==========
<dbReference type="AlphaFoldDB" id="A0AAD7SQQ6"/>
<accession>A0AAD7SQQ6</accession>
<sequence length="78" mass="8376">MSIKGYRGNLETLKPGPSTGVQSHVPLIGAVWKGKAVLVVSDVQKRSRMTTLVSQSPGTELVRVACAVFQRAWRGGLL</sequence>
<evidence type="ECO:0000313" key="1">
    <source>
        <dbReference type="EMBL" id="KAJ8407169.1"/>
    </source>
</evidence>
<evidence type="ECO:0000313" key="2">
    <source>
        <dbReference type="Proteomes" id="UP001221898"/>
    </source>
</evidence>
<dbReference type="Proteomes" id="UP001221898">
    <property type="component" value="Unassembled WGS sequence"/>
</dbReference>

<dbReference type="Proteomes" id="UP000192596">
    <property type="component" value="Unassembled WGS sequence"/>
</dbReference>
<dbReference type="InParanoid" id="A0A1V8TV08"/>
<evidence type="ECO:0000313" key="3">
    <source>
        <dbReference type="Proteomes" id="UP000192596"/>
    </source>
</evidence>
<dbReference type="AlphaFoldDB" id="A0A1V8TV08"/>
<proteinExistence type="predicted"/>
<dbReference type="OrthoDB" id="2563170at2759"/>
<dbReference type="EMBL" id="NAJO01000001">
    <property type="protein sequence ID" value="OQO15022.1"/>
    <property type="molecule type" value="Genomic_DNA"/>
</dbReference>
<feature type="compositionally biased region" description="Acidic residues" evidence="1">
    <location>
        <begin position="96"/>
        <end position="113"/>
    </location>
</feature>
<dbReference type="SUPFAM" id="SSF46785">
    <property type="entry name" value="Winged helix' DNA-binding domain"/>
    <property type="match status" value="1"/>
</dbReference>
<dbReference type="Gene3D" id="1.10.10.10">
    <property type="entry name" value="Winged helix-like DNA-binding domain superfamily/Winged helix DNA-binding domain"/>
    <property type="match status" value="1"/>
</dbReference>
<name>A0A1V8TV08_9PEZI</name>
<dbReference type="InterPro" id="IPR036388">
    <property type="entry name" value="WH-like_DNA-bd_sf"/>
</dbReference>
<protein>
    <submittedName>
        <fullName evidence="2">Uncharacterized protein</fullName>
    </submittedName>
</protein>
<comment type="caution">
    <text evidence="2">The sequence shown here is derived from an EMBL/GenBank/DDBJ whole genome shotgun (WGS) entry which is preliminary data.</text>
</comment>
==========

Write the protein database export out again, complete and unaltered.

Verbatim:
<dbReference type="AlphaFoldDB" id="A0AAD7SQQ6"/>
<accession>A0AAD7SQQ6</accession>
<sequence length="78" mass="8376">MSIKGYRGNLETLKPGPSTGVQSHVPLIGAVWKGKAVLVVSDVQKRSRMTTLVSQSPGTELVRVACAVFQRAWRGGLL</sequence>
<evidence type="ECO:0000313" key="1">
    <source>
        <dbReference type="EMBL" id="KAJ8407169.1"/>
    </source>
</evidence>
<evidence type="ECO:0000313" key="2">
    <source>
        <dbReference type="Proteomes" id="UP001221898"/>
    </source>
</evidence>
<dbReference type="Proteomes" id="UP001221898">
    <property type="component" value="Unassembled WGS sequence"/>
</dbReference>

<dbReference type="Proteomes" id="UP000192596">
    <property type="component" value="Unassembled WGS sequence"/>
</dbReference>
<dbReference type="InParanoid" id="A0A1V8TV08"/>
<evidence type="ECO:0000313" key="3">
    <source>
        <dbReference type="Proteomes" id="UP000192596"/>
    </source>
</evidence>
<dbReference type="AlphaFoldDB" id="A0A1V8TV08"/>
<proteinExistence type="predicted"/>
<dbReference type="OrthoDB" id="2563170at2759"/>
<dbReference type="EMBL" id="NAJO01000001">
    <property type="protein sequence ID" value="OQO15022.1"/>
    <property type="molecule type" value="Genomic_DNA"/>
</dbReference>
<feature type="compositionally biased region" description="Acidic residues" evidence="1">
    <location>
        <begin position="96"/>
        <end position="113"/>
    </location>
</feature>
<dbReference type="SUPFAM" id="SSF46785">
    <property type="entry name" value="Winged helix' DNA-binding domain"/>
    <property type="match status" value="1"/>
</dbReference>
<dbReference type="Gene3D" id="1.10.10.10">
    <property type="entry name" value="Winged helix-like DNA-binding domain superfamily/Winged helix DNA-binding domain"/>
    <property type="match status" value="1"/>
</dbReference>
<name>A0A1V8TV08_9PEZI</name>
<dbReference type="InterPro" id="IPR036388">
    <property type="entry name" value="WH-like_DNA-bd_sf"/>
</dbReference>
<protein>
    <submittedName>
        <fullName evidence="2">Uncharacterized protein</fullName>
    </submittedName>
</protein>
<comment type="caution">
    <text evidence="2">The sequence shown here is derived from an EMBL/GenBank/DDBJ whole genome shotgun (WGS) entry which is preliminary data.</text>
</comment>